But at the Google life seems to be different, maybe a little more frisky absent psychological behavior controls. I read “Nine Google Workers Get Arrested After Sit-In Protest over $1.2B Cloud Deal with Israel.” The main idea seems to be that someone at Google sold cloud services to the Israeli government. Employees apparently viewed the contract as bad, wrong, stupid, or some combination of attributes. The fix involved a 1960s-style sit in. After a period of time elapsed, someone at Google called the police. The employee-protesters were arrested.

I recall hearing years ago that Google faced a similar push back about a contract with the US government. To be honest, Google has generated so many human resource moments, I have a tough time recalling each. A few are Mt. Everests of excellence; for example, the termination of Dr. Timnit Gebru. This Googler had the nerve to question the bias of Google’s smart software. She departed. I assume she enjoyed the images of biased signers of documents related to America’s independence and multi-ethnic soldiers in the World War II German army. Bias? Google thinks not I guess.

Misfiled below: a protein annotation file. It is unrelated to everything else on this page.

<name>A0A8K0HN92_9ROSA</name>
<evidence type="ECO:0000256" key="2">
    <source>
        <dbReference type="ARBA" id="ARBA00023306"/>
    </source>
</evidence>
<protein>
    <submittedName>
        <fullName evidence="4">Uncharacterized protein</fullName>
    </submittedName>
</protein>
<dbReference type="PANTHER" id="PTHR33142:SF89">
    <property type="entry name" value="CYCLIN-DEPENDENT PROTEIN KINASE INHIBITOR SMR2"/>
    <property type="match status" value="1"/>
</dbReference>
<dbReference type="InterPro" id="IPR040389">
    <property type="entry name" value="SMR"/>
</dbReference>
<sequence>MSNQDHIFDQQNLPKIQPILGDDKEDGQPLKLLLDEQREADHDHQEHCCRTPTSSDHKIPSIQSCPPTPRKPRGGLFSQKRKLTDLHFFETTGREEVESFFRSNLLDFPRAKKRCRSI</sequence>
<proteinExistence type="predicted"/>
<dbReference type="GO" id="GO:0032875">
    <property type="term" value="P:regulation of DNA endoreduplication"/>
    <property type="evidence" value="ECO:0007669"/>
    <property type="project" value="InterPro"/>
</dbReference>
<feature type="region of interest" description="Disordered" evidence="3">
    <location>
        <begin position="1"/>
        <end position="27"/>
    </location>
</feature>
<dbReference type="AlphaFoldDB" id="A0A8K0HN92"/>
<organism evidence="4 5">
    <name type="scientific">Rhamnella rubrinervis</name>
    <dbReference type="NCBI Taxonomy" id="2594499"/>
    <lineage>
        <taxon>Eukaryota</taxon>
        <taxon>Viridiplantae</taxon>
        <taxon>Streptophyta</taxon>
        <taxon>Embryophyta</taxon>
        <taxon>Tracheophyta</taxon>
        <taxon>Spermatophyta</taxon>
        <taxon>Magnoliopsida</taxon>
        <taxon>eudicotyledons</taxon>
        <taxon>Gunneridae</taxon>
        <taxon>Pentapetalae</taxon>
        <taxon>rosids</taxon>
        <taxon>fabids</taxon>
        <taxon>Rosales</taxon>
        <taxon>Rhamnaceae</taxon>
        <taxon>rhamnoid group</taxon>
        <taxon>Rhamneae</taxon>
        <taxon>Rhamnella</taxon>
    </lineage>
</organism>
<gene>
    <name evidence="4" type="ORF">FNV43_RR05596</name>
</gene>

The protest occurs as the Google tries to cope with increased market pressure and the tough-to-control costs of smart software. The quick fix is to nuke or RIF employees. “Google Lays Off Workers As Part of Pretty Large-Scale Restructuring” reports by citing Business Insider:

Ruth Porat, Google’s chief financial officer, sent an email to employees announcing that the company would create “growth hubs” in India, Mexico and Ireland. The unspecified number of layoffs will affect teams in the company’s finance department, including its treasury, business services and revenue cash operations units

That looks like off-shoring to me. The idea was a cookie cutter solution spun up by blue chip consulting companies 20, maybe 30 years ago. On paper, the math is more enticing than a new Land Rover and about as reliable. A state-side worker costs X fully loaded with G&A, benefits, etc. An off-shore worker costs X minus Y. If the delta means cost savings, go for it. What’s not to like?

According to a source cited in the New York Post:

“As we’ve said, we’re responsibly investing in our company’s biggest priorities and the significant opportunities ahead… To best position us for these opportunities, throughout the second half of 2023 and into 2024, a number of our teams made changes to become more efficient and work better, remove layers and align their resources to their biggest product priorities.

Yep, align. That senior management team has a way with words.

Will those who are in fear of their jobs join in the increasingly routine Google employee protests? Will disgruntled staff sandbag products and code? Will those who are terminated write tell-alls about their experiences at an outfit operating under Code Red for more than a year?